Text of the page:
The European Middleware Initiative (EMI) project aims to deliver a consolidated set of middleware products based on the four major middleware providers in Europe - ARC, dCache, gLite and UNICORE. The products, managed in the past by these separate providers, and now developed, built and tested in collaboration, are for deployment in EGI (as part of the Unified Middleware Distribution or UMD), and other distributed computing infrastructures, extend the interoperability and integration between grids and other computing infrastructures, strengthen the reliability and manageability of the services and establish a sustainable model to support, harmonise and evolve the middleware, ensuring it responds effectively to the requirements of the scientific communities relying on it.
- Simplify and organize the different middleware services implementations by delivering a streamlined, coherent, tested and standard compliant distribution able to meet and exceed the requirements of EGI and other distributed computing infrastructures and their user communities.
- Increase the interoperability, manageability, usability and efficiency of the services by developing or integrating new functionality as needed following existing and new requirement of EGI and other infrastructures and their user communities.
- Support efficient, reliable operations of EGI and other infrastructures by reactively and proactively supporting and maintaining the middleware distribution and providing users with increasingly user-friendly, maintainable, reliable, stable, and scalable software.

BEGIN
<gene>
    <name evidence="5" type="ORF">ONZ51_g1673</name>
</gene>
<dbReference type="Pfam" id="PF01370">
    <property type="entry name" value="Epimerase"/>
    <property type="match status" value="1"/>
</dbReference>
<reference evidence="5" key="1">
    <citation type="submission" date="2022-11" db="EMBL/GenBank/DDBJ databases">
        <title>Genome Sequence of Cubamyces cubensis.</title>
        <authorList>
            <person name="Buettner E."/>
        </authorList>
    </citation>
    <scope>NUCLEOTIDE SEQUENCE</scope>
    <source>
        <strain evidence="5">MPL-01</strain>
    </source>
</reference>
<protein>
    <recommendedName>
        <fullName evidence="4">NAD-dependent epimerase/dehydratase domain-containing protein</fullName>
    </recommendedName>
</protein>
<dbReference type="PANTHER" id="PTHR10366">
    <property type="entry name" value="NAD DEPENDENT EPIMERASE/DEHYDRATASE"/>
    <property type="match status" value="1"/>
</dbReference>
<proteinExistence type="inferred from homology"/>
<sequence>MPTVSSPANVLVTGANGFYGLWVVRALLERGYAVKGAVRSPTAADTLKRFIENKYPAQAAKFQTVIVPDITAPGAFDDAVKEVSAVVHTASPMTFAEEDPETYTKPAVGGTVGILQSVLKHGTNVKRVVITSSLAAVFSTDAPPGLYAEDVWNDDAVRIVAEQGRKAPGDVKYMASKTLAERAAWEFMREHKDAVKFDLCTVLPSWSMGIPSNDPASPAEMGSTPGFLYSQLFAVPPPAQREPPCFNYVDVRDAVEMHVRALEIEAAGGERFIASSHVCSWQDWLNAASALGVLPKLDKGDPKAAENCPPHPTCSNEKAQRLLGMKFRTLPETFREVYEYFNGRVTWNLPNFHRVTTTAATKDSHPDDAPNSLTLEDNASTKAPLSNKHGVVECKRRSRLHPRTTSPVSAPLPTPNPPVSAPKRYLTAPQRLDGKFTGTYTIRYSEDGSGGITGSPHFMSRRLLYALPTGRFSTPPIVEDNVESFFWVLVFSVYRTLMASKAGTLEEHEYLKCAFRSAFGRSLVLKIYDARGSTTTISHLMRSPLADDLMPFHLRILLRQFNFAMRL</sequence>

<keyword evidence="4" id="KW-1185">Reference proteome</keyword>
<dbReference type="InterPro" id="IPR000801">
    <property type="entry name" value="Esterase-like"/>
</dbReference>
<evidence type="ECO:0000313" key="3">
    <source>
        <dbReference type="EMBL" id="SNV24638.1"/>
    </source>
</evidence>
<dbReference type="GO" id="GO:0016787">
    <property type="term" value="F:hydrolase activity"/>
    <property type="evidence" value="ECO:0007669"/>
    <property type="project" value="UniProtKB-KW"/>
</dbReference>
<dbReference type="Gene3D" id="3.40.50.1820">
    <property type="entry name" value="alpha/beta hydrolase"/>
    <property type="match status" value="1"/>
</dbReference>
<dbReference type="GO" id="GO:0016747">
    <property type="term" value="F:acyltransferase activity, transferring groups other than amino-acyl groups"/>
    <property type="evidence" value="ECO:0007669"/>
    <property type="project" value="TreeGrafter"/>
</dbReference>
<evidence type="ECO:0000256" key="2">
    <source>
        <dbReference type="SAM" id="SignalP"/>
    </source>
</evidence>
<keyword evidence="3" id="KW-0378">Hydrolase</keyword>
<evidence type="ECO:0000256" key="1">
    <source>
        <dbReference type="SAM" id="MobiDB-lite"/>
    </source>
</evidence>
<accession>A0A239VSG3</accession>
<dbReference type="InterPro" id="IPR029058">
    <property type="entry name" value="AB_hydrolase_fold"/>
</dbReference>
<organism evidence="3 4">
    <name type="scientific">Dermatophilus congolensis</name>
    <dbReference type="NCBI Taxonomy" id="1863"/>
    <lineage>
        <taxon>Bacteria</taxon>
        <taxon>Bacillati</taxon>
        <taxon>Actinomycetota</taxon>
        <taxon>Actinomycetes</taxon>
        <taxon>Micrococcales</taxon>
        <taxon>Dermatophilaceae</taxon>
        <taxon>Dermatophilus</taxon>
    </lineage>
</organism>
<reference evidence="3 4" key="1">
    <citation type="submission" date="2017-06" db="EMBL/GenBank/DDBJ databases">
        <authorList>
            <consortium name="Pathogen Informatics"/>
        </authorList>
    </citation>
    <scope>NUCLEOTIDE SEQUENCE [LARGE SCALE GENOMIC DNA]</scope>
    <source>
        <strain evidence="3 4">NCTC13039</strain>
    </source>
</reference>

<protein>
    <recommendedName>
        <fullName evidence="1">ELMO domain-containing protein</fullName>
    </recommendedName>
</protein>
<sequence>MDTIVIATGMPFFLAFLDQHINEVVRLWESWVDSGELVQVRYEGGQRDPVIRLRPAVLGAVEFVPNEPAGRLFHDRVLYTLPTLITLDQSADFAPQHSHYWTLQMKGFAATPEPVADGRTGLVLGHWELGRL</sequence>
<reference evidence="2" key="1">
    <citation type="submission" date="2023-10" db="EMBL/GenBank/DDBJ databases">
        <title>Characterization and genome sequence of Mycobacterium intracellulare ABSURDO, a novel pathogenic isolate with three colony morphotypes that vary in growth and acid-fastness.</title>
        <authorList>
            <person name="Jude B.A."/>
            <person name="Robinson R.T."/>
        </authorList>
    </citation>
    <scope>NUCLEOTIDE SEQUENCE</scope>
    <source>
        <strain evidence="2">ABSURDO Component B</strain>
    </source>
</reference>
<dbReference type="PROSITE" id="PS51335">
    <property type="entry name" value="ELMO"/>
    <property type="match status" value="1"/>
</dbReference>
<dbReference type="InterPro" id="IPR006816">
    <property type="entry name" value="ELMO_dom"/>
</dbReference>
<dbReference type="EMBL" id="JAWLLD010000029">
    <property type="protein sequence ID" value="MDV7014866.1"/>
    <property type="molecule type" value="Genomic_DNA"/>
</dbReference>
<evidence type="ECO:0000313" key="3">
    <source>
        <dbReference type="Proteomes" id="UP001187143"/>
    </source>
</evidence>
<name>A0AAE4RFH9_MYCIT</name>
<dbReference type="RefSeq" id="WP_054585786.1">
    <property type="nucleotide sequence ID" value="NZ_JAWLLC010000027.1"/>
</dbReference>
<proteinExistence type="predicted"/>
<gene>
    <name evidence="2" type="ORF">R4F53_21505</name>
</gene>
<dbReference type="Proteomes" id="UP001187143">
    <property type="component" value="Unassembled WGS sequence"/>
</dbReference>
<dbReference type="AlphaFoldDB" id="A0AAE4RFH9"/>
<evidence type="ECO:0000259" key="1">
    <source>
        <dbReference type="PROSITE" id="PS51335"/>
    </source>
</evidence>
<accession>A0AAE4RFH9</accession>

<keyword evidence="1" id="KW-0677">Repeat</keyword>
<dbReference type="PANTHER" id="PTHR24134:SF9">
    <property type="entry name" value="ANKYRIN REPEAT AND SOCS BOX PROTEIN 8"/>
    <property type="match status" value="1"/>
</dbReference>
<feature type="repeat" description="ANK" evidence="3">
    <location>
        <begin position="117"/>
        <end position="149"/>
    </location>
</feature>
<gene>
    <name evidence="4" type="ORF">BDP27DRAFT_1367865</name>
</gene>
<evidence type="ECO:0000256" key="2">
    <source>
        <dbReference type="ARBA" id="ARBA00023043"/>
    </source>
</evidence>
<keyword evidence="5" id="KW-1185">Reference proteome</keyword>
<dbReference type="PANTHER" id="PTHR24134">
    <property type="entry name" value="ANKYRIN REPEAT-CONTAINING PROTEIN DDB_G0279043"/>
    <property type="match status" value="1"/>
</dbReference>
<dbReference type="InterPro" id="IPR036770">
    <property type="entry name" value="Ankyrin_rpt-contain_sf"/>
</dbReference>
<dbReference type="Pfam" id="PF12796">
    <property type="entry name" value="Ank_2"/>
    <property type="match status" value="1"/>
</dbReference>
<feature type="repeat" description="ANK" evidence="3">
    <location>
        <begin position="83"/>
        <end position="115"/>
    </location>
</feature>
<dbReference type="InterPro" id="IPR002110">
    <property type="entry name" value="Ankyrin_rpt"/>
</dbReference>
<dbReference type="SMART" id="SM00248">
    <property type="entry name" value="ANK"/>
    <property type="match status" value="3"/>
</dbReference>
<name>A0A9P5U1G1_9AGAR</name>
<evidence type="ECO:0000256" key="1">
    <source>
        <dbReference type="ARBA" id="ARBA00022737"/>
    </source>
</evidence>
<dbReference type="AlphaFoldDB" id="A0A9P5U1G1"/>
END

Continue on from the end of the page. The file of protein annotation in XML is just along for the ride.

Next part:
- Strengthen the participation and support for user communities in the definition and evolution of middleware services by promoting the EMI achievements, objectives and plans, and move the EMI middleware towards a more sustainable model by expanding the collaboration with national and international research agencies, scientific research programs and with industrial providers.
EMI 1 (codename Kebnekaise) is the first step towards a stable integrated distribution of compute and data management services that will deliver a broad suite of technologies for deployment in distributed computing infrastructures in Europe and beyond.
The first EMI release is focused primarily on laying the foundations for the distribution, increasing the level of integration among the original middleware stacks, improving the compatibility with mainstream operating systems' guidelines and extending the compliance with existing standards.
EMI 1 components follow more closely packaging guidelines and policies defined by Fedora, introduce widespread compliance with the File Hierarchy Standard (FHS), make extensive use of off-the-shelf packages from the OS distribution or major downstream repositories like EPEL, reduce the dependency on less standard technologies and protocols.
EMI 1 introduces a number of changes and new functionality in response to existing user requirements. The major highlights are:
- Security - Replacement of GSI with SSL in the security components, most notably VOMS; REST-based interface for obtaining X.509 attribute certificates in VOMS Admin; initial integration of ARGUS with middleware services (e.g. CREAM)
- Compute - Full support for the CLUSTER service in CREAM; initial support for GLUE 2 in all CEs; integration of ARGUS in CREAM; initial implementation of common MPI methods across the different compute services
- Data - Adoption of pNFS4.1 and WebDAV standards (dCache); preview version of a messaging-based Storage Element-File Catalog synchronization service (SEMsg)
- Information Systems - ARC CE, UNICORE WS, CREAM, dCache, DPM expose a richer set of information via the experimental adoption of the GLUE2 information model standard.